The recent comments to investors made by Rio Tinto’s Albanese support Briggs’ position, but Albanese also highlighted a different issue the majors face: Investors are looking askance at massive capital expenditures, and are pressuring the industry’s leaders to instead pay out more in dividends and share buybacks.

“But what that means, and we are hearing it, we know our peers are hearing it, there is going to be less supply coming in,” Albanese said. This further increases the majors’ motivation to focus on only the largest, highest-return projects – the same ones that are becoming harder and harder to find.

Targets that don’t have the requisite size potential frequently will not see any exploration activity. These may eventually be sold off to juniors and end up as profitable, if smaller, projects. But the majors’ focus on larger, much less common, finds  also means further uncertainty for the sector as a whole: Imagine what would happen to copper prices if new deposits of the metal were only found once a decade, but each was twice the size of Oyu Tolgoi.

With the majors’ narrowed focus, it’s the junior companies that must take up the slack of greenfields work. But can they? Limited in capital, most often without positive cash flow, greenfields exploration firms have always been seen by investors as a risky proposition. Even Briggs, who’s been working with juniors for 16 years, is leery of investing in straight-up greenfields projects.

“When structuring a new deal, we try to include a component of work on a known deposit, or a known good showing, with a greenfields project in the same vicinity. You can get money for one and be dangling the carrot of the other,” he says. Hardly a surprise then that so much exploration activity of late has been focused on the less uncertain – but smaller – rewards offered by brownfields sites.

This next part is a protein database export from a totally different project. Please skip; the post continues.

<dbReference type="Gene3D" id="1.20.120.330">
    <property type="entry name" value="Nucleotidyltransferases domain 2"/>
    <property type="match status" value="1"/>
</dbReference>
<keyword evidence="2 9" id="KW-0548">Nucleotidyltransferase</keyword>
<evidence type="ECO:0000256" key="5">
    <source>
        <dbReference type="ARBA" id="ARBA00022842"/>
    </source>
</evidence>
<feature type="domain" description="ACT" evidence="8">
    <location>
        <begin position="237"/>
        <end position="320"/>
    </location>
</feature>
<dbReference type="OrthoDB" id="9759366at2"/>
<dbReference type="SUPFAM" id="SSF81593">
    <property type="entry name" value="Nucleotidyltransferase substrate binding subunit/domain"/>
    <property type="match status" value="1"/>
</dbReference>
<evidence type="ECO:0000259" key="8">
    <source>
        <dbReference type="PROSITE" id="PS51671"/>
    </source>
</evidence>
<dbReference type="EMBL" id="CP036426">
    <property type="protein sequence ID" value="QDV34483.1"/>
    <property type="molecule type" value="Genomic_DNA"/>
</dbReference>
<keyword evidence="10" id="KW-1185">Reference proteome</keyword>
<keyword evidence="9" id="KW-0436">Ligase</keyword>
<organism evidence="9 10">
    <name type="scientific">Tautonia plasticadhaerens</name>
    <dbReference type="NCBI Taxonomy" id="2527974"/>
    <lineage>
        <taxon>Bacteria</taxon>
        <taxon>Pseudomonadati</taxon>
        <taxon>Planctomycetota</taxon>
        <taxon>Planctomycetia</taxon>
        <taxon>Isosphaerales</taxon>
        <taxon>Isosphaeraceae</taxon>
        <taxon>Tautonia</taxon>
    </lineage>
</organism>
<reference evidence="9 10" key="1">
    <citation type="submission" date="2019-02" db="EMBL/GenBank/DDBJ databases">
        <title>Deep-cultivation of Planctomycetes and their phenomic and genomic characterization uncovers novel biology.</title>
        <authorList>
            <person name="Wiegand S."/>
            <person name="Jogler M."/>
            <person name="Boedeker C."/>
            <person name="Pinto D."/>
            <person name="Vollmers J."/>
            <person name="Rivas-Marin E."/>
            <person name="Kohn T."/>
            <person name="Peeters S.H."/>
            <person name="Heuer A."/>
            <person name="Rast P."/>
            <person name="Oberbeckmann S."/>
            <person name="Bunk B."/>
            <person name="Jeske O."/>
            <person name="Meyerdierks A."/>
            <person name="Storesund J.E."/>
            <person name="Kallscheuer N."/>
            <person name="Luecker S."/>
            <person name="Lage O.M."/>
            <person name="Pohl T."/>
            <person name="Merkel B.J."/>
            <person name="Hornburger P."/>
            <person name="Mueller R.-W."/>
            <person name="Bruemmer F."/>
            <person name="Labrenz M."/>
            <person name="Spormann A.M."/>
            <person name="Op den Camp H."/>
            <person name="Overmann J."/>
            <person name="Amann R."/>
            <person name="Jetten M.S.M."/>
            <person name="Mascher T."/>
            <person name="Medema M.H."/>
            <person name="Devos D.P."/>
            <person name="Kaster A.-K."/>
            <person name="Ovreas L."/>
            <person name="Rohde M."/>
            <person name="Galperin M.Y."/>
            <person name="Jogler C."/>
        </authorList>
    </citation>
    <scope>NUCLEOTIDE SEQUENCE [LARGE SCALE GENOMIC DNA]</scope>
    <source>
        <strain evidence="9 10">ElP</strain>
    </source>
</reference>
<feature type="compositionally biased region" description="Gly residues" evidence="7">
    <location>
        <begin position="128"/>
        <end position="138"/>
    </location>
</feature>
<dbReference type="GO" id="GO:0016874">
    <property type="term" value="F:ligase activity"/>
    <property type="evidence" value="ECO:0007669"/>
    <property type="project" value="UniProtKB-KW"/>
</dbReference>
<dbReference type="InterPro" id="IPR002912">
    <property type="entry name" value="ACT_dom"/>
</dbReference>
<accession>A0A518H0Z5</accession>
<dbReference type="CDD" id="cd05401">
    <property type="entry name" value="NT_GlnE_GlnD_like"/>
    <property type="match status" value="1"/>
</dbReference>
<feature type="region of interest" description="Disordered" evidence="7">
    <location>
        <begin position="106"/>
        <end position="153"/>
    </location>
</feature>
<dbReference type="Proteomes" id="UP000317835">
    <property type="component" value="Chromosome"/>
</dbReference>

So what is there to do for greenfields companies that don’t have such an investor-pleasing pairing on hand? Is their only option to forge ahead and hope they make a discovery before they run out of money? Fortunately, the answer is “not quite.”

Safety in Numbers

It’s been so long since Brian Cellura has had to put a drill hole in that he takes a moment to remember how much the process might cost. This is a rather surprising admission, given that Cellura is a senior geologist at Miranda Gold, a junior exploration company. But the notion of drilling not being part of the company’s exploration activities is central to the Project Generator approach Miranda is taking.

Suppose potential investors – the same ones shying away from true greenfields projects – were presented with a junior company that was working on not one but ten greenfields projects? Would they consider such an opportunity less risky, and be willing to invest? If Miranda’s example is anything to go by, the answer seems to be “yes.” Founded in 2000, the company now has 16 projects in its portfolio and cash reserves of CAD6.5 million, something most juniors can only dream about.

So how did Miranda get to be such a diversified, well-funded junior? In fact, how did Miranda manage to spread out to so many projects, remain an exploration company, and not run out of money years ago? The answer, says Cellura, lies in that crucial point in a junior’s evolution: The decision to start drilling.

“Drilling is what kills a lot of junior companies. It's the cost that does them in. An average drill hole will cost you upwards of $50,000. So to put a decent drill hole program in, 10 drill holes, you're talking half a million dollars, and that's a big chunk of a junior's budget.” By contrast, Miranda’s cash outlay on a single property tends to be around $20,000.